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Newborn Screening: Complexities in Universal Genetic Testing

Nancy S. Green, MD, Siobhan M. Dolan, MD, MPH, and Thomas H. Murray, PhD

American Journal of Public Health 


Newborn screening (NBS)—in which each newborn infant is screened for up to 50 specific metabolic disorders for early detection and intervention—is the first program of populationwide genetic testing. As a public health intervention, NBS has greatly improved the lives of thousands of affected children.

New technologies and new economic and social forces pose significant ethical and clinical challenges to NBS. Two primary challenges concern (1) accommodating clinical and ethical standards to rapid technological developments in NBS and (2) preparing public health systems to respond to the medical advances and social forces driving expansion of NBS programs.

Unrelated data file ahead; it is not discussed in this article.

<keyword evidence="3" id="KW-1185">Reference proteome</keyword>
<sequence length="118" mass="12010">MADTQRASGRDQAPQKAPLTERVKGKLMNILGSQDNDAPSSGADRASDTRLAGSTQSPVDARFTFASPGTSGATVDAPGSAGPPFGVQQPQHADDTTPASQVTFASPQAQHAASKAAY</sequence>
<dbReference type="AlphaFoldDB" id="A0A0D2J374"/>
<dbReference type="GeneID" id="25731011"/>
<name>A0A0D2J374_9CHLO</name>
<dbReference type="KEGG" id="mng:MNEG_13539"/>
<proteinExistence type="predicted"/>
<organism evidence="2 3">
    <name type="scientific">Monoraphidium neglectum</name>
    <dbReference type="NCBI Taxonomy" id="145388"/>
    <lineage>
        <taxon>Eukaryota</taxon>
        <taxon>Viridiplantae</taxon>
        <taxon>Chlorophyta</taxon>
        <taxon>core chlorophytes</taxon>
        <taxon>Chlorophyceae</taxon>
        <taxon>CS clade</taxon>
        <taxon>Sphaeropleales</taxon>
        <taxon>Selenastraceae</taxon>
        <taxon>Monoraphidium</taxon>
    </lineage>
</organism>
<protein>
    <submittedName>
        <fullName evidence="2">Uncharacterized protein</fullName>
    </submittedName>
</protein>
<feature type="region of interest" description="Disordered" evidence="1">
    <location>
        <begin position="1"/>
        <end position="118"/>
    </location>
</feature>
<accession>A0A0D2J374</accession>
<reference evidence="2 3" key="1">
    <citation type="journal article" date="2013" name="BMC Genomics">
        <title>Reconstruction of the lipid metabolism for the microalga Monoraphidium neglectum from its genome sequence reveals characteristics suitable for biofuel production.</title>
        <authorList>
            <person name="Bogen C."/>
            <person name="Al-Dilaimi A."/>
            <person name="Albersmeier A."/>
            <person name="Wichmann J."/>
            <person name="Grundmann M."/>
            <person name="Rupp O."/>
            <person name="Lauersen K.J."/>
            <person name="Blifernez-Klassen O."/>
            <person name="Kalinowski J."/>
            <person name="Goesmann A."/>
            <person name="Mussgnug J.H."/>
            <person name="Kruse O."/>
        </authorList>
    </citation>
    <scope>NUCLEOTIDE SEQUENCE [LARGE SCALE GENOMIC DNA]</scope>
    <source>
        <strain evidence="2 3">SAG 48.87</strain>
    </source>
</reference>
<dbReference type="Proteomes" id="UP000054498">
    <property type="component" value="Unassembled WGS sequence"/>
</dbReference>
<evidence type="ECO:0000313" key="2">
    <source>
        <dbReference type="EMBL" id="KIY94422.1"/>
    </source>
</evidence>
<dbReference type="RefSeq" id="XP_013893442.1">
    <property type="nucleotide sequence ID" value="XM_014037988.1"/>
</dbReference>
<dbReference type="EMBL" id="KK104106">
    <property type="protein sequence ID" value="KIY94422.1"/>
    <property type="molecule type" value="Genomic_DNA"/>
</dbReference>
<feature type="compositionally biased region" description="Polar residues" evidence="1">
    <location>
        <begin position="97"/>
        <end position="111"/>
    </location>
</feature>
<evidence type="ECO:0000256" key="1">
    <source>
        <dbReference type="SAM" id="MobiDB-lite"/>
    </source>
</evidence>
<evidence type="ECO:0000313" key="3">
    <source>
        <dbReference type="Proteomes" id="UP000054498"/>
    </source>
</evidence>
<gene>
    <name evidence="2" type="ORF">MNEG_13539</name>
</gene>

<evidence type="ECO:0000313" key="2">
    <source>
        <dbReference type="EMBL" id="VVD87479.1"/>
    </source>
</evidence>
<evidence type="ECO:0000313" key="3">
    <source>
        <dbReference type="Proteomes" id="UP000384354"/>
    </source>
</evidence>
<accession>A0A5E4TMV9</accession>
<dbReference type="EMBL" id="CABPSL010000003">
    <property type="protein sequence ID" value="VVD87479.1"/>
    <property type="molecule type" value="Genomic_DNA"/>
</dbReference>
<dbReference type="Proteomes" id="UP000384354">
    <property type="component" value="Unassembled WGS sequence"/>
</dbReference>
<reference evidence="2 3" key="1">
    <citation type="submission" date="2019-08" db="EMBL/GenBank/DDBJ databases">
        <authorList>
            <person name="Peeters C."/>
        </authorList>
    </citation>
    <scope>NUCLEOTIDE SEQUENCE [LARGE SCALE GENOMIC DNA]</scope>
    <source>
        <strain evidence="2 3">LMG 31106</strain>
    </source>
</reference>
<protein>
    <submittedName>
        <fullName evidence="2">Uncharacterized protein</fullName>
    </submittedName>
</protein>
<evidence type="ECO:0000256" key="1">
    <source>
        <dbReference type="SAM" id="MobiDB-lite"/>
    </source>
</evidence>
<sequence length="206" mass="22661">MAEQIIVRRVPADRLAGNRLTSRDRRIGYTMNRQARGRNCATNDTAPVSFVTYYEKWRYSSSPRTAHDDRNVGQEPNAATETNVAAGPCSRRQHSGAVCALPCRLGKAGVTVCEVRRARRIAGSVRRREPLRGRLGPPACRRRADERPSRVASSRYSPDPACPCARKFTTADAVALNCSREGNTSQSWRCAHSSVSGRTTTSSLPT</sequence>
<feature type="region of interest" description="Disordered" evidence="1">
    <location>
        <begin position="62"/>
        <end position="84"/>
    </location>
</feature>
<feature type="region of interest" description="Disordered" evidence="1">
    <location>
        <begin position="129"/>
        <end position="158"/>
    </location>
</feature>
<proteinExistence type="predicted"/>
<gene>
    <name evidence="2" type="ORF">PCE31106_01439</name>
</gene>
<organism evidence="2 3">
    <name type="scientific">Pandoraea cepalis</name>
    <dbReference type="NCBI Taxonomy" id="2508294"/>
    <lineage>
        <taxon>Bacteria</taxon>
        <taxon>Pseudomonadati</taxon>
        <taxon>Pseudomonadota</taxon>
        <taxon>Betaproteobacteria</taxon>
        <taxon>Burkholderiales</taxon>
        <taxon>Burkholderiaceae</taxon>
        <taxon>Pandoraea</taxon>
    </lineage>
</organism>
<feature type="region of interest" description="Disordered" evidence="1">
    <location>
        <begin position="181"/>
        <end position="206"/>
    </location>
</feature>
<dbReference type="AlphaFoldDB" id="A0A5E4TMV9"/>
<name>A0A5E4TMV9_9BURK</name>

We describe and analyze these challenges through consideration of 3 disorders: phenylketonuria, medium-chain acyl-CoA dehydrogenase deficiency, and cystic fibrosis.

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